Something to add onto the answers given above. "Chinese fried rice" is a very broad term. Because different regions in China produce a wide variety of rice, there are just so many different ways to fried them.
While using day old rice is common among house-holds to deal with left-over rice, it is not the authentic way to fried rice.
Most chiefs use fresh rice. They cook rice with less water and remove them from the cooker before it gets completely cooked. That is to give rice the moisture and chewiness while at the same time, perserve its rigidity as it gets fried. Day-old rice will easily crack into two or more pieces as you apply the turner, and absorb sauce or broth very inconsistently.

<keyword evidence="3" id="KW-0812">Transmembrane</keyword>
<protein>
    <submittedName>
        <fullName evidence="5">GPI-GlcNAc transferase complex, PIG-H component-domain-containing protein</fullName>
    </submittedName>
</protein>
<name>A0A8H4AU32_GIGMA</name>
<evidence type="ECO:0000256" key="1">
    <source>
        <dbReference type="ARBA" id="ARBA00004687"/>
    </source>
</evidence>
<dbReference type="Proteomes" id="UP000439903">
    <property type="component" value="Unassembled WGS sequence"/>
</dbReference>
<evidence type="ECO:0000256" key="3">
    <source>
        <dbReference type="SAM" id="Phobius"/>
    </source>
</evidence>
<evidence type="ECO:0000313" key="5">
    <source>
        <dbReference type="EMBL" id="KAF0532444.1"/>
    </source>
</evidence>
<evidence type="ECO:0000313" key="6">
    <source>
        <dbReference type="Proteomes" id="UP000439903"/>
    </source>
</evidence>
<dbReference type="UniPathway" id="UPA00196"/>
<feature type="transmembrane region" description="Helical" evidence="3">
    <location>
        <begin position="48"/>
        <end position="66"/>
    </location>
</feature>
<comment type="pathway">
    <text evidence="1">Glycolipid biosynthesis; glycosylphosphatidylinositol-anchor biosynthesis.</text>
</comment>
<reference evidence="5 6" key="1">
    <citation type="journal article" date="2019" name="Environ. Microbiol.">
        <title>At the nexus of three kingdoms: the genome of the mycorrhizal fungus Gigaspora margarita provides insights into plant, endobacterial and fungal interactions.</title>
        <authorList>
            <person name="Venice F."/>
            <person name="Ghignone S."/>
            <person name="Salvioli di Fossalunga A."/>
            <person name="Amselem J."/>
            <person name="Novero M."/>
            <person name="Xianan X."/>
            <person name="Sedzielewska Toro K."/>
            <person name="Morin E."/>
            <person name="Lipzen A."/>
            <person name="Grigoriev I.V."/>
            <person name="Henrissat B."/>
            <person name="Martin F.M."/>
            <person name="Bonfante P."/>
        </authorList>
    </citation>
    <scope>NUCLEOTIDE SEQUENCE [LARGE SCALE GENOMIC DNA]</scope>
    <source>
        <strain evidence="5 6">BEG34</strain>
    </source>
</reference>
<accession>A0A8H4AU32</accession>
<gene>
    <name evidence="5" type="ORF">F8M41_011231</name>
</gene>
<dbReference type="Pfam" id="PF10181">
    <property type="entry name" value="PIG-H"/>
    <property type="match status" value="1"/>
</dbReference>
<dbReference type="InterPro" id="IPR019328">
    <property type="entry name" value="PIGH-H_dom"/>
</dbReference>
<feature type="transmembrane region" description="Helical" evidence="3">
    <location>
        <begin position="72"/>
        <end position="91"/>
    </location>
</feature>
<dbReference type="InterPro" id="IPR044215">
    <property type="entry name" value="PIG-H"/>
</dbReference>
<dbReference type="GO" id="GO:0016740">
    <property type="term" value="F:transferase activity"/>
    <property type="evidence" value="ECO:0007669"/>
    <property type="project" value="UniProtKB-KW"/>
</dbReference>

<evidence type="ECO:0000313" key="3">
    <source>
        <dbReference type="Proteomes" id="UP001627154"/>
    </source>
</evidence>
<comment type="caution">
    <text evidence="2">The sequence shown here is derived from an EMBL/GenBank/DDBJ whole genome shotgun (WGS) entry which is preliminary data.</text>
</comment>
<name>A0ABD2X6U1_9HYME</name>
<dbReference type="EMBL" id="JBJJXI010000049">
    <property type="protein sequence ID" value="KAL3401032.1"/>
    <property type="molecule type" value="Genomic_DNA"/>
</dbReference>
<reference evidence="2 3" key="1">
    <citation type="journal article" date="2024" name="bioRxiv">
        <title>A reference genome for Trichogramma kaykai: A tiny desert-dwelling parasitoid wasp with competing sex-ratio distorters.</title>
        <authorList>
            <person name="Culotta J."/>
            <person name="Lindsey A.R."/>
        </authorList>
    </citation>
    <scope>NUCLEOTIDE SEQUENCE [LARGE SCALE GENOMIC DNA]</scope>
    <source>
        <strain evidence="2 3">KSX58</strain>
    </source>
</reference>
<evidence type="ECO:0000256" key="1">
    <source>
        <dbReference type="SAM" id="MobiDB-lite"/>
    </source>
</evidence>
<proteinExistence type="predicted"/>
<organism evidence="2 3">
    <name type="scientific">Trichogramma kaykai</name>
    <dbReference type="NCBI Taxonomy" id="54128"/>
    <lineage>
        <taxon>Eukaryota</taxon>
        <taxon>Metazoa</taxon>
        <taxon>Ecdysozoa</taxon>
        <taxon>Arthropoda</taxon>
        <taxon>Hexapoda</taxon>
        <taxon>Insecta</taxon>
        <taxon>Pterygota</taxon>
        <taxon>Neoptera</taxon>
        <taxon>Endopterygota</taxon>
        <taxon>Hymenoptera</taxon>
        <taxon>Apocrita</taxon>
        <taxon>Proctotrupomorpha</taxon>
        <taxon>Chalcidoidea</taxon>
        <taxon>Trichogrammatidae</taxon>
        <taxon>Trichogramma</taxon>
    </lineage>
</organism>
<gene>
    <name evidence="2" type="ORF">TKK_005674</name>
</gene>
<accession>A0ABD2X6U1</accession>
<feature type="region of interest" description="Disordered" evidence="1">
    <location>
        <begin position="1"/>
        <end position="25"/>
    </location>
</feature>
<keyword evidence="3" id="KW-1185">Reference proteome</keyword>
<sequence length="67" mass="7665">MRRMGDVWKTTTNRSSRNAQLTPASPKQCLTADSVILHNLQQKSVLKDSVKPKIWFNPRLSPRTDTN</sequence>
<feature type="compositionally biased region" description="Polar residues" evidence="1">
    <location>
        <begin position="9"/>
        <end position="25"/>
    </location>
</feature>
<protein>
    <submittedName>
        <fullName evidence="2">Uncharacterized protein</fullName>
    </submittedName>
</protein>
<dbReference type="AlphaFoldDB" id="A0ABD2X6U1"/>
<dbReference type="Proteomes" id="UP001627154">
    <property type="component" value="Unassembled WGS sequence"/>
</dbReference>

Out of the "Chinese fried rice" context, Korean and Japanese almost never use day-old rice for frying. Chinese from the north also do similar. Using day-old rice seems to be a concept for Thai-type rice or southern type rice which are more brittle, dry and less chewy. To deal with this physical properties, southern restaurant often fried their rice in clay pot in medium heat. If you go to a high class Canton restaurant, this is how it's done. If you see fried rice where the rice is crack apart - they are not good. Fried rice is not just about the taste, texture and feeling are also crucial classifying indicators.
The browning of rice are not from the sauce (supposedly)! At least this is not the right way to brown the rice, and many real chief fried rice without soy or fish sauce. The browning comes from the natural browning of the ingredient, such as garlic, onion etc. Brown the ingredient before adding rice will brown the rice.
As to how most, real Chinese restaurant flavor their fried rice? Answer is chicken broth or stock or powder.